As times change, dress codes change. Many positions have historically required their employees to abide by certain rules in terms of appearance: dress shirt, tie, closed-toe shoes, slacks, no visible tattoos, etc.
The workplace has changed significantly, however.
As proof of such, half of respondents in a recent NPD Group study found that half of workers wear the same clothing both on and off the job. In addition, many of the world’s most influential individuals, particularly in tech, have made informal attire such as the hoodie in vogue.
While JP Morgan Chase isn’t going that far, they are making significant changes in what is considered appropriate attire for their employees.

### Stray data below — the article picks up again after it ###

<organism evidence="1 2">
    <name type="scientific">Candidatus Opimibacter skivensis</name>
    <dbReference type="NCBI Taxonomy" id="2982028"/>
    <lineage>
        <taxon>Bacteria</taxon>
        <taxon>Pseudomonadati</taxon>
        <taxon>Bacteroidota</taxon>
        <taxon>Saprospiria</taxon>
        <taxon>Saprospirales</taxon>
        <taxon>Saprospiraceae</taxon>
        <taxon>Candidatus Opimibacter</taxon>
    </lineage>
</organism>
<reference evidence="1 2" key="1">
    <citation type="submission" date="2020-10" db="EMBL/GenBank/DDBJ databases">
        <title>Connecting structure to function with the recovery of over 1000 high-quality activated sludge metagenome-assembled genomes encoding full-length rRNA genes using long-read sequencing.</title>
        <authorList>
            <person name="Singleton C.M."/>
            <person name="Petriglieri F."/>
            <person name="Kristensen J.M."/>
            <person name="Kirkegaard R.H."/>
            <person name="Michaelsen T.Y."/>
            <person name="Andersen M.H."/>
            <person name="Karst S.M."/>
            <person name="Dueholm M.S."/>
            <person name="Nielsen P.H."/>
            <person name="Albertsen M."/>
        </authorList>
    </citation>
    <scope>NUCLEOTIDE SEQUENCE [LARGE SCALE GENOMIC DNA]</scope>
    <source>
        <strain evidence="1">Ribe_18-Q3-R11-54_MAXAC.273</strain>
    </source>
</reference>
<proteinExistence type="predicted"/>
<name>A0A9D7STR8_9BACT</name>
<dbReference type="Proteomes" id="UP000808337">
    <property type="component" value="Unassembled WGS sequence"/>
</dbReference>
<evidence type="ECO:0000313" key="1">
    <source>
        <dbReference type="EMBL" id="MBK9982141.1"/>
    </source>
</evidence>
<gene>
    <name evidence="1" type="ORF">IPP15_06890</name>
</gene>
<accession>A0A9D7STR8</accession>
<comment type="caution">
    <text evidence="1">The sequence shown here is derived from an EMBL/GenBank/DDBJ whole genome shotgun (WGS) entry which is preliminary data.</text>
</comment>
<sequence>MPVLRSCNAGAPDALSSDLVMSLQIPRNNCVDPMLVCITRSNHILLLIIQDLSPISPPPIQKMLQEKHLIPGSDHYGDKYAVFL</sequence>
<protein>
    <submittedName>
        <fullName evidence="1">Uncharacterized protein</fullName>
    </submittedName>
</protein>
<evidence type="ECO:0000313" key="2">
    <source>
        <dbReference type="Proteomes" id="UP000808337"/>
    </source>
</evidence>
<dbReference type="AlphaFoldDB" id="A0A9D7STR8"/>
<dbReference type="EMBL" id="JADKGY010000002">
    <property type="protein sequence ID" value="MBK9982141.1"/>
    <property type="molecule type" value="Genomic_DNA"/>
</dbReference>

JP Morgan has long allowed business-casual attire for certain employees, but they are now extending it to all employees companywide. This includes the ability to wear dress sandals, and polos or sweatshirts containing the Chase logo.
What it does not provide for is the ability to wear any casual streetwear, such as yoga pants, jeans, tennis shoes, or hats of any kind. Chase published a list of acceptable and unacceptable attire within an FAQ accompanying their memo.
Many are surprised by JP Morgan’s move as it bucks tradition. Will other banks and financial institutions follow suit? It will be a story to follow.